Vince Lombardi is attributed with saying, “Practice doesn’t make perfect. Perfect practice makes perfect.” Everybody knows that we need to practice to get better, but how should one practice? The outline below was composed with the desire to provide you with some ideas and techniques you can use to structure your practice, and reach your goals more efficiently.
Dr. Oliver Hagen, ed. Dr. Peter Folliard
- Look at your entire part, and make a list of sections that need attention (approximately 10-20 measures each–or perhaps even the amount of music between rehearsal letters, depending on the piece). Give your practice careful thought.
- Think before you play; imagine the sound you want before starting
- Remember, it is not always the fast passages that need work.
- Think about what was mentioned in rehearsal.
- Rhythm, intonation, dynamics, and articulation can always be improved, no matter what tempo you are aiming for.
- Setting a timer can be very helpful for managing focused sessions.
- Slow practice is indeed always good when aiming for a fast tempo. How slow? Slow enough that you have time to think carefully about your physical movements between each note.
- Try the metronome at half or third of the full tempo, then work your way up a few clicks at a time.
- Occasionally jump up to full tempo, to check that you are using your fingers, bow, etc. efficiently.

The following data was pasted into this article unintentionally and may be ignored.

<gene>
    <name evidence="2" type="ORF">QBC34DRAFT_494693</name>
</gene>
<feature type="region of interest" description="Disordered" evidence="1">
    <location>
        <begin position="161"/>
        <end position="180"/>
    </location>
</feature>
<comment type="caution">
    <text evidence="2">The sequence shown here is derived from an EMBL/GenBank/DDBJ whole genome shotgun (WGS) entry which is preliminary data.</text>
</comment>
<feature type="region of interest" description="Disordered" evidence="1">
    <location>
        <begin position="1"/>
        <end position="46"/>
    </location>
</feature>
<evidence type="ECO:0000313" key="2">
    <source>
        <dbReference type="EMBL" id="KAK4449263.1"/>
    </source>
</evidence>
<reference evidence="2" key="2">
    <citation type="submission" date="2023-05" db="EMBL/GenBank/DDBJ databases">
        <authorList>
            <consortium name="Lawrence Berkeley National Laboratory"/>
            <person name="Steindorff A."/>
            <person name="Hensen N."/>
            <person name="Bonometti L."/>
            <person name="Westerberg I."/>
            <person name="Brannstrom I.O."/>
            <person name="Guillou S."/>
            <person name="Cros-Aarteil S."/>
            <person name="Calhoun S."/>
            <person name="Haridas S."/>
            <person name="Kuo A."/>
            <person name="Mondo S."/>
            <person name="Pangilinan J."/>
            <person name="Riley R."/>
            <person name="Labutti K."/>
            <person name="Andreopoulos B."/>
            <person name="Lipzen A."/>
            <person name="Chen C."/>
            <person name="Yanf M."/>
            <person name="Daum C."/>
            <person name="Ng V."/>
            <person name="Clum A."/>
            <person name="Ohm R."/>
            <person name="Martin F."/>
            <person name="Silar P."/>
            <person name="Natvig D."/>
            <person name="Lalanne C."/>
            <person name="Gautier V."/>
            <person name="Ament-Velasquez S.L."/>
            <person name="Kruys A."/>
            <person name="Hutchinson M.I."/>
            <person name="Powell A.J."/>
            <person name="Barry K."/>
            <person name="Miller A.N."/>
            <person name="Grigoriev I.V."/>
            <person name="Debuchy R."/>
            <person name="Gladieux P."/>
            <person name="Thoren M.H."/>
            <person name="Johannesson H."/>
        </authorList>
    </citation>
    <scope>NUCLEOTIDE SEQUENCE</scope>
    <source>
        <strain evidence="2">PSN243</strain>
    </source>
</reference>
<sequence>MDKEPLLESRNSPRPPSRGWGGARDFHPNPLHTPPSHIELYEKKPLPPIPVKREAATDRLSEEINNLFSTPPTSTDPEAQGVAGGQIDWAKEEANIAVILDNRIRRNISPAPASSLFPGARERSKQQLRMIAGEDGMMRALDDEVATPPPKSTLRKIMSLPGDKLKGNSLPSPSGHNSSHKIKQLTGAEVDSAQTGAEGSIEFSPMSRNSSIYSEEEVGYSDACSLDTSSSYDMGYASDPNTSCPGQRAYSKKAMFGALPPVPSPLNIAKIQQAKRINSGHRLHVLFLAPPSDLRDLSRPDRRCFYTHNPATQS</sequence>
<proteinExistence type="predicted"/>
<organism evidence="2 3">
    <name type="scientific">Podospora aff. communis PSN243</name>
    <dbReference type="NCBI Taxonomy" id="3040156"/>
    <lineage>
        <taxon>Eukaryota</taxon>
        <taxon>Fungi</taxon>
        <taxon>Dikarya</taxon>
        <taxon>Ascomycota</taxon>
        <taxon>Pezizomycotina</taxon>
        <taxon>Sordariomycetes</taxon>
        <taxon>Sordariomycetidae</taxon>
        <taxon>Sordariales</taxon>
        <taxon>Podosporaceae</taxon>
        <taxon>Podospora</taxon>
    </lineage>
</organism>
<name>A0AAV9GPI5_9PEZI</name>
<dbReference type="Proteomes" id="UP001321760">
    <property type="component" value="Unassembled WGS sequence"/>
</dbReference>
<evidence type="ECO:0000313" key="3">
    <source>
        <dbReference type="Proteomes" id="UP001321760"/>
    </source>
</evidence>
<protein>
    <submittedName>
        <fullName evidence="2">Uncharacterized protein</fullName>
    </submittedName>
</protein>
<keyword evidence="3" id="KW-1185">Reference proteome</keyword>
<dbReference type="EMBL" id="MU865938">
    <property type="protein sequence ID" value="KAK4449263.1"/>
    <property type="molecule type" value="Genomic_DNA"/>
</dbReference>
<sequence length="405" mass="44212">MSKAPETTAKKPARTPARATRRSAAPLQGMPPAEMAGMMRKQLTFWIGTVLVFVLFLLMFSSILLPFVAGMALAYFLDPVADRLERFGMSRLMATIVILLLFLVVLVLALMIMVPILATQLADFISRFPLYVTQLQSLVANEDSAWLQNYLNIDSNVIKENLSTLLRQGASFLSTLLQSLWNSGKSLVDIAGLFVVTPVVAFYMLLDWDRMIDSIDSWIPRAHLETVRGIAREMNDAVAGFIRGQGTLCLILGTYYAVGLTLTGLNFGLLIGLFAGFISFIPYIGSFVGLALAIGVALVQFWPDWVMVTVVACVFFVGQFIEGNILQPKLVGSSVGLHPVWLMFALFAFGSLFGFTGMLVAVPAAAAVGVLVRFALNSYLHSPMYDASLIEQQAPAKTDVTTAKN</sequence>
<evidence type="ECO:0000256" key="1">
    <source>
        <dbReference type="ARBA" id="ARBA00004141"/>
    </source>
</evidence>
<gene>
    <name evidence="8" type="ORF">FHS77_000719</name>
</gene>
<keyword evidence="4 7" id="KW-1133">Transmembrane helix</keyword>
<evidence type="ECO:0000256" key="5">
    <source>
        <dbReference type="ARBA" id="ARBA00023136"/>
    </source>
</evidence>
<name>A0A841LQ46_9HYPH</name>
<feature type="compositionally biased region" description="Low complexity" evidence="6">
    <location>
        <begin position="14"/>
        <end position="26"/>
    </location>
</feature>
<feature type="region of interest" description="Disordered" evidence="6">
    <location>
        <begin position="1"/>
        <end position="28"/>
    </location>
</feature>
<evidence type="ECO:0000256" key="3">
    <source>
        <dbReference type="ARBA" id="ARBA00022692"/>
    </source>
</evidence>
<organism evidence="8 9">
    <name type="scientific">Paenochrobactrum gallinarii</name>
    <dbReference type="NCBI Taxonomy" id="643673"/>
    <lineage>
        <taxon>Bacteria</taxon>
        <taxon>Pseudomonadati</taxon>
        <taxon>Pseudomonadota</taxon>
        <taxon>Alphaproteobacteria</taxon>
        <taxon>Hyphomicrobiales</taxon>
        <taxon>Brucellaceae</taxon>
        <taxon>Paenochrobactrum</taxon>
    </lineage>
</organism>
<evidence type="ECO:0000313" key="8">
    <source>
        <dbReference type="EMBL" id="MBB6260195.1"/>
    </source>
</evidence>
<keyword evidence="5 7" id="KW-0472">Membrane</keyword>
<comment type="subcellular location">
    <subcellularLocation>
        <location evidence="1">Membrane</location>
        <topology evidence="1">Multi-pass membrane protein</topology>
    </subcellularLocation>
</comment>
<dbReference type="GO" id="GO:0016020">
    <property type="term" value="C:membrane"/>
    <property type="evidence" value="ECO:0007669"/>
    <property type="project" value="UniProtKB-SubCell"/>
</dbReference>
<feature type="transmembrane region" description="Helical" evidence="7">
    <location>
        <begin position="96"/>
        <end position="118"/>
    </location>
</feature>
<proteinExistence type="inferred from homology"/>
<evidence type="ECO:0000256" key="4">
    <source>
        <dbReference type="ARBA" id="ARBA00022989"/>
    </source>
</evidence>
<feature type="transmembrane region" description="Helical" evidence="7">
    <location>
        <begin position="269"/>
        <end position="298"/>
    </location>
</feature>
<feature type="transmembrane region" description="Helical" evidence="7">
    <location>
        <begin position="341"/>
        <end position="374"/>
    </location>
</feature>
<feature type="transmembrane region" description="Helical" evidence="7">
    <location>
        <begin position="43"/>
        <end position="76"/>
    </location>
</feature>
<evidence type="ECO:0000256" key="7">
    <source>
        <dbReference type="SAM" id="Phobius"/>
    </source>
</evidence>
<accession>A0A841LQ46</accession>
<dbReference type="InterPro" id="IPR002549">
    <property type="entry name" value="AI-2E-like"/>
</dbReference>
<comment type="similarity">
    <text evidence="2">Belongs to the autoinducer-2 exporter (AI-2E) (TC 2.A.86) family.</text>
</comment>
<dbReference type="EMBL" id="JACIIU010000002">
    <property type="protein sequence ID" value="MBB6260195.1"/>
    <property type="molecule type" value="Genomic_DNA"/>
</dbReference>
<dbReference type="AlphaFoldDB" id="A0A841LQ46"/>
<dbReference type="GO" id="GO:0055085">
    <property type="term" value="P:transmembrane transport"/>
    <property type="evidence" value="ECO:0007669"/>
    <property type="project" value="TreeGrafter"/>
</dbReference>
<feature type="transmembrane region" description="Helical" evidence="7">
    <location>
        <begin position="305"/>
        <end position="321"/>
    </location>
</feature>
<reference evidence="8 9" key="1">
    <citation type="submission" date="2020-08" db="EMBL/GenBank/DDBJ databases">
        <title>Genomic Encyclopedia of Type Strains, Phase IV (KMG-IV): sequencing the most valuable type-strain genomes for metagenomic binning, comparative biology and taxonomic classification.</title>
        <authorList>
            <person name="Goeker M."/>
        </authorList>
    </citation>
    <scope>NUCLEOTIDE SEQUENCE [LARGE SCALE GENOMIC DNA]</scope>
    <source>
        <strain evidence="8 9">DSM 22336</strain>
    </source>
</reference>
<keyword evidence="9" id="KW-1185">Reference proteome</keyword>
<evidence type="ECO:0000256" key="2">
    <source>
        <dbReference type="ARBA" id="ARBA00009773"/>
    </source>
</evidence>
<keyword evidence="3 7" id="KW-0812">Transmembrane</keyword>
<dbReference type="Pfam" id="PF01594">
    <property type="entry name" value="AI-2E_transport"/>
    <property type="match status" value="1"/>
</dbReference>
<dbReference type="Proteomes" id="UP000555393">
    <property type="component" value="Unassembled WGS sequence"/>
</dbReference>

- Invent rhythmic variations on the passage. If a passage of straight sixteenth notes does not feel even, use dotted rhythms: both long-short and short-long.
- Invent articulation variations: practice legato passages staccato, in order to help with rhythm. Practice staccato passages legato, in order to listen more carefully for intonation.
- Strings: Change arco to pizz. Practice reverse bowings. Should you be in the upper half, middle, or lower half of the bow?
- Have the metronome set to subdivisions of the main beat.
- Record yourself, checking that you are indeed playing exactly with the metronome.
- Play along with a recording, in order to practice listening to what is happening around you. You will become more secure in how your part fits in, and you can pick any orchestra in the world that you want to play with! (Depending on the origin of the recording, the intonation may vary radically – just be aware).
- Use drone pitches to practice playing in tune with yourself. (Thanks David Werden)
- Try using Practicing Etude with Variations as a tool to practice how to practice.
You may have other ideas. The single most important part of practicing is that it be a time for creativity and discipline. Practice time is your own rehearsal–you are the conductor.
Finally–take frequent breaks for stretching and relaxing, so that you don’t tire yourself out mentally or physically.